Written by Rob Ashman — Acting Detective Chief Inspector Rosalind Kray is called to investigate a hit and run in one of Blackpool’s side streets. There’s a certain poetic justice to the scene. The victim, Jimmy Caldwell, had himself just received a two-year suspended sentence for vehicular manslaughter. While texting on his phone, he knocked down and killed little Eve Singleton.
Nobody in the police force will be crying over Caldwell’s death – he was a career criminal and showed no remorse – but Kray is the kind of copper who only ever gives 100 percent to her cases. Her eye for detail has already led to the capture of two serial killers, and the crime scene feels off to her. When the car that ran Caldwell over is found burnt out, the forensics evidence is conclusive. Kray’s instincts were right – this wasn’t an accident, it was murder.
It feels good for Kray to be proved right because in other areas her job is less than satisfactory. She’s never been the boss’s favourite, despite her strike record. She’s just a little too independent minded to climb the greasy pole. When Kray is passed over for the permanent DCI post in favour of Mancunian hotshot Dan Bagley – a man by the way who didn’t exactly cover himself in glory on their last case together – it just confirms what she already knew. It’s time for Kray to leave the CID.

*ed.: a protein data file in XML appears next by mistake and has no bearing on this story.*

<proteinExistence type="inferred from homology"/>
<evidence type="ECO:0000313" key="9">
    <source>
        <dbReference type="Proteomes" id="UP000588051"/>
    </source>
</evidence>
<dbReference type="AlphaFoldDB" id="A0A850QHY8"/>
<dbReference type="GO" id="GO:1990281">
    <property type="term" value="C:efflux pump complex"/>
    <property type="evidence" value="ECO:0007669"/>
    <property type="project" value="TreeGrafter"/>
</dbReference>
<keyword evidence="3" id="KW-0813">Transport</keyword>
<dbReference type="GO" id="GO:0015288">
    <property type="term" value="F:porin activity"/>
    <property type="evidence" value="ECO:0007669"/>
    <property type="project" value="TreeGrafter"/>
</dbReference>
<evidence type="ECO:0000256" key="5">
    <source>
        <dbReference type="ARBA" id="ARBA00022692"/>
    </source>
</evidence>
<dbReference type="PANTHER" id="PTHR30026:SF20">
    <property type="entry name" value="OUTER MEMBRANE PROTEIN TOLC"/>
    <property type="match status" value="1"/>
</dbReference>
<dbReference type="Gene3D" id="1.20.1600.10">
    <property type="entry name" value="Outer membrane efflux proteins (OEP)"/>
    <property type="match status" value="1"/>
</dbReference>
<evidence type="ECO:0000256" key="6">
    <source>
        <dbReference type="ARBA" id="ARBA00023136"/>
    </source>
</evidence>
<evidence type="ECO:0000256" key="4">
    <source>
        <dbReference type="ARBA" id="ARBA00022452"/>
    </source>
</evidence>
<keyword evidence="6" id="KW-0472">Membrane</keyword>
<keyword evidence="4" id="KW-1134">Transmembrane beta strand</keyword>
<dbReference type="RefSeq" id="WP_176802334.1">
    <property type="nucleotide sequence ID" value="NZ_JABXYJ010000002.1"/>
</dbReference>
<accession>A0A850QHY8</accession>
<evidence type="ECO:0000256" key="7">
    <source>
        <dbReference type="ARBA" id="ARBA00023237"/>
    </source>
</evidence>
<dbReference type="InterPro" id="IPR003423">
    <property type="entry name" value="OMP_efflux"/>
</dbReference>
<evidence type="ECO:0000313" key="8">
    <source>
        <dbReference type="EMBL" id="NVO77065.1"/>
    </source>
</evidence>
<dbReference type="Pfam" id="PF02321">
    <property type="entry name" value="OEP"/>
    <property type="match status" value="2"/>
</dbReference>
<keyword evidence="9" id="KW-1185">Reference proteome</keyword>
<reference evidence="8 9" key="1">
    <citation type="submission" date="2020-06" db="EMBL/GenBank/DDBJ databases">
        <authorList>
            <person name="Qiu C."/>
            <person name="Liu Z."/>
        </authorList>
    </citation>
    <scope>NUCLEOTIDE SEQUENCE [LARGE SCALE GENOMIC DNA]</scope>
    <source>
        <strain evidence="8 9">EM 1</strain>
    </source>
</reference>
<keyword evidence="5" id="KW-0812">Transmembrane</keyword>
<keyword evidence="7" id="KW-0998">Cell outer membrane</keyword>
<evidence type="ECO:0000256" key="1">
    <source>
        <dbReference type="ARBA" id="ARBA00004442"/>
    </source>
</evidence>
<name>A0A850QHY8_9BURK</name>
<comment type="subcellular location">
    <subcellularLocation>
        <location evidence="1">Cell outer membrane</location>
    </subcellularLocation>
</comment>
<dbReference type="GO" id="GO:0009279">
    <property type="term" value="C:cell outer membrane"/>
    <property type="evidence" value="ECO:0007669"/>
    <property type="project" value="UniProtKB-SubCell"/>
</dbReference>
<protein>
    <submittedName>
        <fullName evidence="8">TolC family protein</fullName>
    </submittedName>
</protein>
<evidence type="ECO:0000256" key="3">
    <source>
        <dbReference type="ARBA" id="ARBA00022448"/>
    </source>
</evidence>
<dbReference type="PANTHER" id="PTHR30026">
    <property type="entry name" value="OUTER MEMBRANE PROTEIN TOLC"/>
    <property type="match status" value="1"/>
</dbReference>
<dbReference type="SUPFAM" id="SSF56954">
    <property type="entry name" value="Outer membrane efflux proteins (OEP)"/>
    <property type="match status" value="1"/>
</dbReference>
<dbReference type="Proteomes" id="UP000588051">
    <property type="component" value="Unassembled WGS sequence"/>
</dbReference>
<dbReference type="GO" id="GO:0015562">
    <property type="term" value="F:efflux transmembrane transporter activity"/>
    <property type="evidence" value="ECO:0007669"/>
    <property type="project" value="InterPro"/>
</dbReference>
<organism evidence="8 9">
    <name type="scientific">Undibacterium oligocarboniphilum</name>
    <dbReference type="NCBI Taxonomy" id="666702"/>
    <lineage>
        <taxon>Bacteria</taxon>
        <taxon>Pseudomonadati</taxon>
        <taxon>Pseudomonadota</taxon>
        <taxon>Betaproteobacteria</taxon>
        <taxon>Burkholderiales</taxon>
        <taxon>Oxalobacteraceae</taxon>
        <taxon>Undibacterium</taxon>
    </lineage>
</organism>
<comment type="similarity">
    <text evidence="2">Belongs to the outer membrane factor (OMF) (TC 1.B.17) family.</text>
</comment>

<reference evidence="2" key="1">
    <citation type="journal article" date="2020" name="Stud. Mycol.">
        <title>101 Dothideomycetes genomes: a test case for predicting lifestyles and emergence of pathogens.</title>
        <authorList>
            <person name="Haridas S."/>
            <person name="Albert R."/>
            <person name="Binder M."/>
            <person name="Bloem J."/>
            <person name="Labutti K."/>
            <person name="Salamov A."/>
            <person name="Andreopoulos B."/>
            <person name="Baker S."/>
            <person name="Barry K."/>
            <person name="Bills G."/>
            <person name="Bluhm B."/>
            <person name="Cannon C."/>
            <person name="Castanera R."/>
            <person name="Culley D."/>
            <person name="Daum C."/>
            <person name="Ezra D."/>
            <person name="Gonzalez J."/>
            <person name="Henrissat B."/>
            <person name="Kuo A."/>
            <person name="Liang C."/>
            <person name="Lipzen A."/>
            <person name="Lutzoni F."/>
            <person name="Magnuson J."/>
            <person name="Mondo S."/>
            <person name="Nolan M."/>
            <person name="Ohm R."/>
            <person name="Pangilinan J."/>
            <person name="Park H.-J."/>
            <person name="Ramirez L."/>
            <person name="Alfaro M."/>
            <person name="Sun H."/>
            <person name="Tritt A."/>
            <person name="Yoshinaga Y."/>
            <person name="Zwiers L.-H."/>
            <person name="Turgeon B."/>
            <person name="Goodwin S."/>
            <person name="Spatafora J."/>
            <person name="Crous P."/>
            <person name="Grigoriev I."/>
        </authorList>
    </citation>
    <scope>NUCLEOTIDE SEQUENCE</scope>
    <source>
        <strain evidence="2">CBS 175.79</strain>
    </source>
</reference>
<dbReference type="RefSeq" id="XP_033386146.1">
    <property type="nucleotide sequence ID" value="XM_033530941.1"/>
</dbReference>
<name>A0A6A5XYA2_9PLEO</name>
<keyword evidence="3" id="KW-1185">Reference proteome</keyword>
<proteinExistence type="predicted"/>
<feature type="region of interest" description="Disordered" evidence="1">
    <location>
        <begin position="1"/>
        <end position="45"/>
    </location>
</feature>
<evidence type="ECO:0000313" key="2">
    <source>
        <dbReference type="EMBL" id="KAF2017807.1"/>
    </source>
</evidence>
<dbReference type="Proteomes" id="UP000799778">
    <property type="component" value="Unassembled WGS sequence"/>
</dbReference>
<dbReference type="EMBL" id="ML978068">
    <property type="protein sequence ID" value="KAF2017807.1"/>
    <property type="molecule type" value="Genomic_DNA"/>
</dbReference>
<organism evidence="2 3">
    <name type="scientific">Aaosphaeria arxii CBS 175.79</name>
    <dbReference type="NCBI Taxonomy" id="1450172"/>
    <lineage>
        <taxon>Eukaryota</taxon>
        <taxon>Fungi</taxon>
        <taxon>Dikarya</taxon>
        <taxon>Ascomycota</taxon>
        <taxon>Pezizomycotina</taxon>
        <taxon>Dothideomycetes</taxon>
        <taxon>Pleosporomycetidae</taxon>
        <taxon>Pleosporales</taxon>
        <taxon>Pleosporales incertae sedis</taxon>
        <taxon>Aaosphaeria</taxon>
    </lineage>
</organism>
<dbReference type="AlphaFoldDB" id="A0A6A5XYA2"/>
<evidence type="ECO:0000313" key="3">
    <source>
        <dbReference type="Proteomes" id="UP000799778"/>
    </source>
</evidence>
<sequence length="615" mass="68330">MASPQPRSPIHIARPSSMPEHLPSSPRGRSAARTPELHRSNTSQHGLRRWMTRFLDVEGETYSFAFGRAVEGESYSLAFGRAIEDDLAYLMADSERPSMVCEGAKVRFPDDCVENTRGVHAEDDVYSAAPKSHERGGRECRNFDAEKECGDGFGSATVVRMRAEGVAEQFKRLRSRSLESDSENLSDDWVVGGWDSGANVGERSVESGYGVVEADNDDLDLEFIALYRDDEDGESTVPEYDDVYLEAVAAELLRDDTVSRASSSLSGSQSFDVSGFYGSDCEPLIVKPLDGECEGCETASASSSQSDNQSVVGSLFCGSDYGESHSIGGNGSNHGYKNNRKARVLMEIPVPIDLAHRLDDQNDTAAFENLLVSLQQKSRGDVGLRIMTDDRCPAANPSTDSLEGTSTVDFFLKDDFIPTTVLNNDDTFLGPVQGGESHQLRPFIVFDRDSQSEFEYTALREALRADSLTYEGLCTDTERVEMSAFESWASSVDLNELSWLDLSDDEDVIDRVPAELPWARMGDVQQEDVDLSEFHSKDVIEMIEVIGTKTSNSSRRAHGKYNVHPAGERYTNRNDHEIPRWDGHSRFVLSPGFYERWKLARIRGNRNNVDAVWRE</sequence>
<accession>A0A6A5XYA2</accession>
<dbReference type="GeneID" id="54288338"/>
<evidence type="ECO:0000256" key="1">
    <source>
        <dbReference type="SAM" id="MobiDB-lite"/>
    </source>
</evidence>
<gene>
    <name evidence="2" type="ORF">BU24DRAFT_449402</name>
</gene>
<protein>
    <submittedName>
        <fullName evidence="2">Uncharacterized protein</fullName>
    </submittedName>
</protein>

Kray is the glue which holds Suspended Retribution together. She features in all of the police scenes, and it is her drive and canny insight which pushes the case forwards. The author adds some flesh to the bones of his protagonist via a budding romance with a Home Office pathologist, and portrayals of her life away from the uniform that feature OCD and borderline problematic drinking. She’s an engaging character, if a somewhat familiar archetype, and it would have been nice to go a little further in to her psyche.
A second murder within days changes the police view of the case. Billy Hicks, a recidivist burglar, is found dead in the bath of a flat he had broken into. His hands have been roughly amputated… pre-mortem. The symbolism is striking and Kray realises that Caldwell’s murder was not about personal revenge, but instead that both cases are linked by vigilante justice.
Ashman gives his antagonist a plausible psychological reason for his vigilante campaign, but as with Kray the extra detail that would have made his antagonist stand out is missing. However, Sustained Retribution is all about the thrill of the chase and the author brings proceedings to a thrilling finish. Kray and her target are engaged in a battle of wits as the noose tightens and the ending, which I certainly didn’t see coming, is plausible and dramatic. Plotting is clearly one of the author’s strengths.
Suspended Retribution isn’t about nuanced character development and shouldn’t be read as such. But if you want to spend a few hours in a white knuckle ride with a likeable, ballsy female protagonist then you won’t go far wrong with Rosalind Kray.
CFL Rating: 4 Stars